The second came when the students were discussing the significance of runaway slave advertisements. In a seemingly simple observation, a student said, “I’d like to add that running away was so common because they put it in the newspaper and it had its own section.” He went on to expand that it wasn’t just the language of the advertisement that revealed significance, but it was the existence of the ad. To him, the fact that newspapers would dedicate copy space to this regularly demonstrated just how prevalent of an event it was. This was great contextualization at work!

I was so impressed by what I heard in the class that day, and I hope that if you are planning to go to CCSS that you come to our session on socratic seminars or at least stop by the Thinking Nation booth (401) and say hi!

Thinking Historically About Podcast

Today we released episode 5 of our mini podcast series “Thinking Historically About the State of Social Studies Education.” As the other episodes have been for me, this was another great conversation with a insightful leader in the education space. My guest was Dr. Janet Tran, the Director of The Center for Civics, Education, and Opportunity for the Ronald Reagan Presidential Foundation and Institute. If you read the blog a couple weeks ago, Janet was the mind behind the incredibly thought-provoking roundtable at the Reagan Library. Her deep and layered thinking only further shined in my conversation with her on the podcast. Please listen!

It’s been a busy week but also incredibly fulfilling. If you plan to attend the National Council for History Education’s conference in Cleveland please come say hi on Friday. And for my fellow Californians, I’ll see you Saturday in Garden Grove for CCSS!

AASA, Art, and Thinking Historically About

Last week, the Thinking Nation team exhibited and presented at AASA’s National Conference on Education in San Diego, CA. It was a busy and well attended conference and so nice for the Thinking Nation team to engage with school and district leaders from around the country. Spenser, Liz, and Valentina presented on Valentine’s Day about our AI initiatives and Zach presented the next day about how we can better align social studies departments at districts large and small. To read more about our sessions, check out the press release that went out before the conference.

The Thinking Nation Crew!
Spenser, Valerie, Liz, and Johanna representing Disciplinary Thinking Skills

For me, the best part of the conference was just hanging out with our team. Being a remote-working team, opportunities for us all to hang out in person are not lost on me. I had so much fun catching up with each person at our booth or offsite when we had meals together. I’m really so fortunate to work with the people I do, and last week’s time together only confirmed that.

Student Art Contest

As a reminder, our Student Art Contest is alive and well! As a reminder, We teamed up with the National Alliance for Charter Schools again this year to host a nationwide student art contest for middle and high school students. (Check out last year’s!)  This year’s National Charter School Conference will be in Boston, MA from June 30-July 3. Since the conference leads right into Independence Day in one of the nation’s most revolutionary cities, we decided to build our theme around the future of American democracy. Students can create a creative work of art that addresses the prompt: What does the future of American Democracy look like?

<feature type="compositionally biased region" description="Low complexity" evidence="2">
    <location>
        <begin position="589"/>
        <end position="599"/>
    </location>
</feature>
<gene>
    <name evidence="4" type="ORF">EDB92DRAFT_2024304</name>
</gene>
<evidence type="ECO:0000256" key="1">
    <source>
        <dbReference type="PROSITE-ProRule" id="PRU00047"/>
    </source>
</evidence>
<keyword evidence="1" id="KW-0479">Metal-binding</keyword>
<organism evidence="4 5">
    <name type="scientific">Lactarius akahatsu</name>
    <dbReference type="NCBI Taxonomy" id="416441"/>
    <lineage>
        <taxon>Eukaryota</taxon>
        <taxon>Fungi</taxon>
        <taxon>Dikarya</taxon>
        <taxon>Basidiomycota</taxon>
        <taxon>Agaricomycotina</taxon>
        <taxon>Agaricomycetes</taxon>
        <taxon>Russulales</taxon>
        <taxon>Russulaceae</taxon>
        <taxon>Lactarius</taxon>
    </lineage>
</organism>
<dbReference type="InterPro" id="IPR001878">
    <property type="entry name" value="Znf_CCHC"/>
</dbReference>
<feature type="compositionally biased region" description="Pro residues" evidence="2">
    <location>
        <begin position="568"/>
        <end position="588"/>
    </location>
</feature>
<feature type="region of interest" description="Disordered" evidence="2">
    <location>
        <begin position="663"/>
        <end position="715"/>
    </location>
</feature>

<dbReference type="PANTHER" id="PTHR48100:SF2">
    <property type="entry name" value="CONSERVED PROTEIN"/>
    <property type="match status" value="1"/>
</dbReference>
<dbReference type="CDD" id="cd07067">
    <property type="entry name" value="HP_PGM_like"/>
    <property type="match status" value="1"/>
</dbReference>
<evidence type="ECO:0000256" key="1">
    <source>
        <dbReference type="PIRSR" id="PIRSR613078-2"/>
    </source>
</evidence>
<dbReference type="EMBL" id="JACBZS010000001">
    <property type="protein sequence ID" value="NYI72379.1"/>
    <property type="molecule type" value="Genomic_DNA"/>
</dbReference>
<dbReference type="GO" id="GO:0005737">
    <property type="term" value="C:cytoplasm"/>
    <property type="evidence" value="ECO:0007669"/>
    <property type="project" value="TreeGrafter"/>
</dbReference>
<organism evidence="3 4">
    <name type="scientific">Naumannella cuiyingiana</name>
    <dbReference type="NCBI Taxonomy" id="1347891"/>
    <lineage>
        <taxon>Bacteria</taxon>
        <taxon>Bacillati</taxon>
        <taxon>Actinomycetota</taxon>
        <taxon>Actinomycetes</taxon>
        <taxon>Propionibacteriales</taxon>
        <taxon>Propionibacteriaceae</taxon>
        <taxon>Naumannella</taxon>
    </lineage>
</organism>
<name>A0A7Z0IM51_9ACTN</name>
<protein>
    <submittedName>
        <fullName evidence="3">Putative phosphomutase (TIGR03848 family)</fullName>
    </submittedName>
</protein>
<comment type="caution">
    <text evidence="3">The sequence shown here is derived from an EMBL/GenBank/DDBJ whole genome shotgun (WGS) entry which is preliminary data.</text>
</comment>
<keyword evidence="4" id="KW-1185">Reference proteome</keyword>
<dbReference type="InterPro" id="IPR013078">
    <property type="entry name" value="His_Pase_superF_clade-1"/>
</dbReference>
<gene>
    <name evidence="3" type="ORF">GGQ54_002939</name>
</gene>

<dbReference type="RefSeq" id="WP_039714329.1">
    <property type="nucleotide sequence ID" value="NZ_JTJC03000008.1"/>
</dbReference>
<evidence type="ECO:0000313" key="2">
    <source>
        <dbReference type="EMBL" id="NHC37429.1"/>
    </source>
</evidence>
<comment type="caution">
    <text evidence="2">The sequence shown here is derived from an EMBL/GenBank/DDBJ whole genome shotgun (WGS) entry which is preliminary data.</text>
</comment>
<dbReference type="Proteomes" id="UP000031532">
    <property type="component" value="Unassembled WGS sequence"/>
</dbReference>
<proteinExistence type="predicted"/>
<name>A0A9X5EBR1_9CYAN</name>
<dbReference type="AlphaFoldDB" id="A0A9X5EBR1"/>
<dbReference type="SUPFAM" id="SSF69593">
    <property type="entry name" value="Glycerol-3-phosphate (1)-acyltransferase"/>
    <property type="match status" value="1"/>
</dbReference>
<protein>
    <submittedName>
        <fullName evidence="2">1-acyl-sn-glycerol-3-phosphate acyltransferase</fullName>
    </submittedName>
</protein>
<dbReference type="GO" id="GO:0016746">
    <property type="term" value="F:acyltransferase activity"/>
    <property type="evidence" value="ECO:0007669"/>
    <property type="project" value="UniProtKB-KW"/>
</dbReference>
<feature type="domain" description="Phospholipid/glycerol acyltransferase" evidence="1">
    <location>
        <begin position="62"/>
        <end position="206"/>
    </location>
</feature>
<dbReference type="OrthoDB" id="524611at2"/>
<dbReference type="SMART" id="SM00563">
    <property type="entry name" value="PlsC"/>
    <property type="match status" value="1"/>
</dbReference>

Submissions for this Student Art Contest for Democracy will be accepted until March 15th and the top 20 will be featured at the National Charter Schools Conference! The top 2 will even win cash prizes! For full details on the contest, check out the contest flyer. We can’t wait to see what students come up with!

The Podcast: Thinking Historically About

Lastly, since I didn’t get around to sending anything out last week, I want to make sure I let everyone know about last week’s podcast episode with Dr. Larry Paska, Executive Director of the National Council for Social Studies. I’m excited to have a more extensive conversation with Larry during Civic Learning Week, but if you are looking for a sneak peak of our conversation, check out the episode. If you want to attend the CLW webinar, sign up here!

This week’s episode features Andrea Foggy-Paxton, who I regrettably didn’t know about until we serendipitously sat next to each other at the Reagan Institute’s roundtable a couple of weeks ago. Andrea is Entrepreneur-in-Residence at Education Leaders of Color and Founder of Social Studies Accelerator. She also sits on the iCivics and Los Angeles County Board of Education boards.  I am so inspired by Andrea’s work in Social Studies that I had to have her on the podcast. I hope you all enjoy her insights and benefit from her wisdom in the episode!

Promoting Freedom and Democracy At Home and Abroad – Our Time at the Reagan Library

Quick Podcast Update

As I mentioned last week, we are releasing a new podcast episode every week leading up to Civic Learning Week (March 11-15). Today’s release is an interview with Jessica Ellison, the executive director of the National Council for History Education. Please listen!

Also, I was kindly invited by Dr. Almitra Berry to join her on her podcast, “Educational Emancipation Equity” recently. You can listen to our conversation here. As I tell her, we want to empower students and firmly believe that equipping them to think historically can do just that.

Promoting Freedom and Democracy

In another great opportunity to talk about the importance of social studies education as a means to preserve and protect our constitutional democracy, I facilitated a roundtable discussion at the Reagan Library on Tuesday, February 6 as a part of the celebration of President Reagan’s 113th birthday.